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Things I’ve Learned from Wikipedia

19 Januar, 2010 (17:40) | Internet, Society | By: pooq

For some reason ten is the most popular number of rules (maybe beside of 1 and 3). So some guy in Georgia erected stone columns with a number of rules written on them. As you might guess it were ten rules (in 8 languages) which would lead the way to a better future. Beside of the nature loving and being generally good and noble it needs massive measures of contraception or killing (which at least for catholics would be the same) as already the first rule is to reduce human population to about 500 million people. So maybe some rules are needed to avoid such nonsense from being spread in future:

  1. don’t take all of your wisdom from wikipedia
  2. don’t write nonsense on stone columns as anything carved in stone might even survive a nuclear strike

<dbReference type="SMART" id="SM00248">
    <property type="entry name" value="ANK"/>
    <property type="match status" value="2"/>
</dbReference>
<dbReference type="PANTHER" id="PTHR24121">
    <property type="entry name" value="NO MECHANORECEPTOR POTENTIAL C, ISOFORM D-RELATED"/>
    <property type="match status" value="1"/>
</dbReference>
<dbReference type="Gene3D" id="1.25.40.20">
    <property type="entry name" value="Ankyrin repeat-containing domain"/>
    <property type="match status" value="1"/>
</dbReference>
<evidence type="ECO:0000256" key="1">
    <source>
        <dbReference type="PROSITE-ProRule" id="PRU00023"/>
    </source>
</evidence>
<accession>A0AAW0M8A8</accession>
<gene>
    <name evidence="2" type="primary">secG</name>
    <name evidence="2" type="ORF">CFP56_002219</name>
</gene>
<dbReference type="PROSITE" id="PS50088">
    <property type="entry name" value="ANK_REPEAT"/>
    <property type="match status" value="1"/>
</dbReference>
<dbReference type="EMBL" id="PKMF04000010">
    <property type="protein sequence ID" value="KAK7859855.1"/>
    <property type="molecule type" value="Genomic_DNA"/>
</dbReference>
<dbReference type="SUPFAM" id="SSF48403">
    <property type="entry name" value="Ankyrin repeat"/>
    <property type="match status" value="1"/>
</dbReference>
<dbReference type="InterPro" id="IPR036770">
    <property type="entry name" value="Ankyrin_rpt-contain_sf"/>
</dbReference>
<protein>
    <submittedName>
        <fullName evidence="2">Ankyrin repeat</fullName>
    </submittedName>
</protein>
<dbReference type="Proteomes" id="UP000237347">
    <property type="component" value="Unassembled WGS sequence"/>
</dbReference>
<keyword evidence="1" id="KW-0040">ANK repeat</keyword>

3. don’t write nonsense in the Internet for the same reason (save it on CD instead which have a much shorter durability and can be locked into a desk drawer)
  4. don’t write nonsense in common languages (use esperanto instead to ensure that no one can read it)
  5. don’t take all of your wisdom from wikipedia
  6. don’t repeat yourself
  7. don’t read any nonsense (if accidently you do, report it to China – they know how to delete it)
  8. don’t repeat yourself
  9. don’t think only in „don’t“s but try to be more positively and formulate „do“s instead
  10. don’t make up nonsense rules if you don’t have anything more to say just to reach the magic number of ten rules

Comments

Comment from Gunnar Gällmo
Time Januar 20, 2010 at 3:20 am

Since the rules must be exactly ten, the eleventh is:

11. Don’t be so stupid as to trust that no one will be able to read your Esperanto.

Comment from pooq
Time Januar 20, 2010 at 5:43 pm